The Rappahannock Tribe engages in environmental advocacy and conservation of natural resources in its homeland, the lower Rappahannock and Mattaponi river watersheds. The Department of Environmental Services represents Rappahannock Indigenous Traditional Ecological Knowledge in regional, state, and federal forums.
“Mother Earth is not a resource, she is an heirloom.”
– David Ipina, Yurok Tribe (California)
Blueback herring and Alewife (“river herring”) were historically a subsistence food source for Virginia’s indigenous river people, including the Rappahannock Tribe. As recently as the 1940s, Rappahannocks were documented preserving several thousands of these fish with salt each spring. In recent decades overharvesting and habitat degradation has decreased their populations in the Chesapeake Bay watershed such that possession of these fish in Virginia is now illegal. The Rappahannock Tribe is working with partner scientists to share traditional knowledge about river herring.
DES Newsletter Articles
Doing More with Less: Inequities in Tribal Fish & Wildlife Funding – Native American Fish and Wildlife Society (nafws.org) April 2022
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Rappahannock Tribe environmental partners include United South & Eastern Tribes (USET), the Institute for Tribal Environmental Professionals (ITEP), the Native American Fish and Wildlife Society (NAFWS), and the Eastern Band of Cherokee Indians Natural Resources.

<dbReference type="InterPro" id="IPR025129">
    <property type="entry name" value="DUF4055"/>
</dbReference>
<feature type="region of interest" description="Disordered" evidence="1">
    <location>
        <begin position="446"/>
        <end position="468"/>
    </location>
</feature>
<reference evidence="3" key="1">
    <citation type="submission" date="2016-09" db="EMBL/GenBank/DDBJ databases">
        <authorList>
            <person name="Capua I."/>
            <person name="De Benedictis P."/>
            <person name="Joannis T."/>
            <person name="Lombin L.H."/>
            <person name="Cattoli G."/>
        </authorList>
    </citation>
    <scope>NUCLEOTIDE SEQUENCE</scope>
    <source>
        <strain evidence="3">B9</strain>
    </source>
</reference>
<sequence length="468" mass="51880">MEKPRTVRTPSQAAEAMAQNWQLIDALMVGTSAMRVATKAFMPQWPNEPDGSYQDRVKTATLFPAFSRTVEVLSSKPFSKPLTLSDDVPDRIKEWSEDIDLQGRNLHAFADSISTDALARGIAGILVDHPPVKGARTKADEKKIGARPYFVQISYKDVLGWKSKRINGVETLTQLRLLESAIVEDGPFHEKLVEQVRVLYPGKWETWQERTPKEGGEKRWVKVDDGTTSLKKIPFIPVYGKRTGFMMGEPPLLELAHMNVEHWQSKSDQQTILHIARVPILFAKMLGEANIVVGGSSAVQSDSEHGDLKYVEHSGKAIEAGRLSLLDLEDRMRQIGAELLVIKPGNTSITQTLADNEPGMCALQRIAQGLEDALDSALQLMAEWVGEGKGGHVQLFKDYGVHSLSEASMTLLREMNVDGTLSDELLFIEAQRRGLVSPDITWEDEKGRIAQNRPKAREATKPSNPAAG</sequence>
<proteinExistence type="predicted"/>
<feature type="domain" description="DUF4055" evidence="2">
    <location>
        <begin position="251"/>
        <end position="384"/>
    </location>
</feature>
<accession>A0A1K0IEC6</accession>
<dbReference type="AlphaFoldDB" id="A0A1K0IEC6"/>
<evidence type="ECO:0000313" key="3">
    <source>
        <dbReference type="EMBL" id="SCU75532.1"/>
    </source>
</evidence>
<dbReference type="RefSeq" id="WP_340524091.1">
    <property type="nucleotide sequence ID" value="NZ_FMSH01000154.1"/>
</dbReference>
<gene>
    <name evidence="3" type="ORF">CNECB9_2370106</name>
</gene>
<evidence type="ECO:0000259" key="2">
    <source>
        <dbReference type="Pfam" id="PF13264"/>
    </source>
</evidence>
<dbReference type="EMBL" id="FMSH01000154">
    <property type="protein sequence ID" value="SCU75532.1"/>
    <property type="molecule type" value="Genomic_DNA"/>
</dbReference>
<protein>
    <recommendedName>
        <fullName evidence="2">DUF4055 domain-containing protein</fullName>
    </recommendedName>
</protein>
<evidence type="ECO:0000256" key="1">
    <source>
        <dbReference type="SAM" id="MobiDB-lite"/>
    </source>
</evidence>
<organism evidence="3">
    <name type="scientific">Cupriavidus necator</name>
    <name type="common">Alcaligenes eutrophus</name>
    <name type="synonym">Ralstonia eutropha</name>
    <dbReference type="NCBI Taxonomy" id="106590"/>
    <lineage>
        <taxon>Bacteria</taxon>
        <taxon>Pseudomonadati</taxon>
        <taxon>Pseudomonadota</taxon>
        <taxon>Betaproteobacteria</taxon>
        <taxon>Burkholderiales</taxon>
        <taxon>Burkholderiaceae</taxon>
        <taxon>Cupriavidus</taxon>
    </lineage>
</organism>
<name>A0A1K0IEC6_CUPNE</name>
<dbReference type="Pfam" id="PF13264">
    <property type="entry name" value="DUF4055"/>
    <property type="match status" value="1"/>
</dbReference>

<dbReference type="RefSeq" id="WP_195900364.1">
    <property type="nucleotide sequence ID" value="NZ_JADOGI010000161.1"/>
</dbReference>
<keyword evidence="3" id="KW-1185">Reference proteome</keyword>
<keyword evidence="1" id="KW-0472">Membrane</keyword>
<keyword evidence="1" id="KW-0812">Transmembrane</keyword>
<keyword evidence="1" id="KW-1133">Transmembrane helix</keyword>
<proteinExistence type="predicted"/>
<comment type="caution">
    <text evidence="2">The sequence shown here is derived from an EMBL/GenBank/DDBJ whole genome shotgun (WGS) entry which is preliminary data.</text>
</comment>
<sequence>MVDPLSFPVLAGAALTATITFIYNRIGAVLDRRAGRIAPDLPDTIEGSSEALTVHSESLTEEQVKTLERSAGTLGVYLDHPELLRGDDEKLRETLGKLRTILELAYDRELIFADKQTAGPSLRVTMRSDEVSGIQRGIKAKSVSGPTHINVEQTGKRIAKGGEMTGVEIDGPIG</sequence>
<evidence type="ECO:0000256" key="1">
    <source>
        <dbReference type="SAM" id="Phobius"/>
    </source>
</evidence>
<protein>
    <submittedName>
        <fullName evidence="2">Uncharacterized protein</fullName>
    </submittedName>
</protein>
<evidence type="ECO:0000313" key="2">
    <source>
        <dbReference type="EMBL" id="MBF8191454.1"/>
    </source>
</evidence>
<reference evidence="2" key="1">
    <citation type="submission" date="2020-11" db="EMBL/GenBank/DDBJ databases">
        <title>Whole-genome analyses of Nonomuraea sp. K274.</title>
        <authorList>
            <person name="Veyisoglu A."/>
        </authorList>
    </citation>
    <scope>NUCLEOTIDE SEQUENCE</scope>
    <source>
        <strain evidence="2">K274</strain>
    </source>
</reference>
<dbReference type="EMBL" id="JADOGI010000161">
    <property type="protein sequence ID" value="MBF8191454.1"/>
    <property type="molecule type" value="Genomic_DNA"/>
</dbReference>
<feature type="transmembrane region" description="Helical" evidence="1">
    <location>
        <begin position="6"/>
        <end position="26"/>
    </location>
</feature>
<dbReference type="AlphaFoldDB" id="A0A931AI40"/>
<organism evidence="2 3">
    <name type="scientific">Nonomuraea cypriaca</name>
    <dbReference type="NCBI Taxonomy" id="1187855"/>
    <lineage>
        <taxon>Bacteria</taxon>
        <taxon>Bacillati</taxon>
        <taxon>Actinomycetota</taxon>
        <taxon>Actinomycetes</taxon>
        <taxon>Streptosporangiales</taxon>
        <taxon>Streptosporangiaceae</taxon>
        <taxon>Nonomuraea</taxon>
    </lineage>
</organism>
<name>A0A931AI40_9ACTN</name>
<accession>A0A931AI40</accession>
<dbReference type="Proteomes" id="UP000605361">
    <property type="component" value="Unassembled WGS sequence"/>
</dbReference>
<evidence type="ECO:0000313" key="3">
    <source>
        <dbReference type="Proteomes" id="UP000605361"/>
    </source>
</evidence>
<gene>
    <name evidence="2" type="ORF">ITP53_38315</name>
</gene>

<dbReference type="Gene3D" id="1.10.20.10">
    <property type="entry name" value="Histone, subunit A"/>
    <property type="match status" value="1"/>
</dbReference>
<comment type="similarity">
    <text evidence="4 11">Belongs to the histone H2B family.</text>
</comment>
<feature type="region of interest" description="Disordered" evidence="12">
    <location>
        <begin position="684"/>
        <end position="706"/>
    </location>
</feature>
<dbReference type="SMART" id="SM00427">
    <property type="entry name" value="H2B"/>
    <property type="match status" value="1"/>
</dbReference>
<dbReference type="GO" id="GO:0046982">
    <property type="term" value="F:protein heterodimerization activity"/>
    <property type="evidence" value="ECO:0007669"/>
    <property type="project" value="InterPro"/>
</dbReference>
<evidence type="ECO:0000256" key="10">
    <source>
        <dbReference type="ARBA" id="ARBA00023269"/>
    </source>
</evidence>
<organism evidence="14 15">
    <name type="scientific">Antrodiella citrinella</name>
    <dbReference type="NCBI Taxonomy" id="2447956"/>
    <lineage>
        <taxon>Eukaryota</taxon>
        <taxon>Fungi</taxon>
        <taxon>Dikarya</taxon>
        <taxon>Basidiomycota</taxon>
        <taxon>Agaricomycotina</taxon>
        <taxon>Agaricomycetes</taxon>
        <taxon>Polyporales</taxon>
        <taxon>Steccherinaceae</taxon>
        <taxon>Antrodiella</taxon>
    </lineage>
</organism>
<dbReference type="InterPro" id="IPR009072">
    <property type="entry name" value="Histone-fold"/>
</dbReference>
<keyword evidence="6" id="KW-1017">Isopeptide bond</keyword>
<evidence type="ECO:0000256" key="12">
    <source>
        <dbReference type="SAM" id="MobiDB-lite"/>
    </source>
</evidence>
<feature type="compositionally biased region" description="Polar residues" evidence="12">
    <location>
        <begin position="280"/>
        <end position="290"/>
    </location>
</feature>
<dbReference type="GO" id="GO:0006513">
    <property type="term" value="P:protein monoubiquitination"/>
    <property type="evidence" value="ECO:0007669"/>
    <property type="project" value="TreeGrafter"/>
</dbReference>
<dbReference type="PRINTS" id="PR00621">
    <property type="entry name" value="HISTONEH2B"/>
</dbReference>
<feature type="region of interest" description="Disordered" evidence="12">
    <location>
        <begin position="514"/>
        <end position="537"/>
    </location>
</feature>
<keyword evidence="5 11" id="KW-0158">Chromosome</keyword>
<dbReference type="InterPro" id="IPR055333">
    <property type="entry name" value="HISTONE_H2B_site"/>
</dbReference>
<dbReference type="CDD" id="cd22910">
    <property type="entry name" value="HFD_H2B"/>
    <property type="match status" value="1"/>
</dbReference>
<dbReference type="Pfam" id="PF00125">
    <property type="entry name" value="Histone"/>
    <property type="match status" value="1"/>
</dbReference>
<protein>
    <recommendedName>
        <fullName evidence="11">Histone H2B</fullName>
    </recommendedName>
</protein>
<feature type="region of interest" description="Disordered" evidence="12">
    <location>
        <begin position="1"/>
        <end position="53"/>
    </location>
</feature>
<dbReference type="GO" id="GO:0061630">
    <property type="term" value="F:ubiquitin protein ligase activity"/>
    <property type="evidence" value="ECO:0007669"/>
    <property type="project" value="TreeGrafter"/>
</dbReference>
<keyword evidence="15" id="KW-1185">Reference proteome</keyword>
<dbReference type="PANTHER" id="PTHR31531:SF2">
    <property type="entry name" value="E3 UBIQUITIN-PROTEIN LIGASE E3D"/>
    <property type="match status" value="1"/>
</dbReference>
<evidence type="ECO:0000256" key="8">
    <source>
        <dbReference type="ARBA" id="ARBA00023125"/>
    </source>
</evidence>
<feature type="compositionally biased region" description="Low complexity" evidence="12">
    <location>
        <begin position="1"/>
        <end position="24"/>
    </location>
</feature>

Agency and NGO partners include the Virginia Department of Wildlife Resources, Chesapeake Conservancy, the Smithsonian Environmental Research Center – Chesapeake WLS, and The Wilderness Society.
Are there unique natural resources on or near my property? Are there species of concern nearby?
Find out more with mapping tools at Virginia Department of Conservation and Recreation’s Natural Heritage Area Data Explorer
Can I eat the fish I catch?
Learn about Virginia’s fish consumption advisories for toxins like mercury & PCBs
I want learn more about birding. What kind of resources are available to me?
Check out the Virginia Bluebird Society. Nest boxes helped rescue bluebirds from near-extinction!
Need a place to play? Check out the Rappahannock River Valley National Wildlife Refuge on the Northern Neck, home of the historic Fones Cliffs.
LEARN More about TEK and the Rappahannock watershed
I live in the Lower Rappahannock watershed. Can I get assistance with a living shoreline, rain garden, pollinator garden, or oyster restoration? Contact Friends of the Rappahannock Tidal Office in Tappahannock: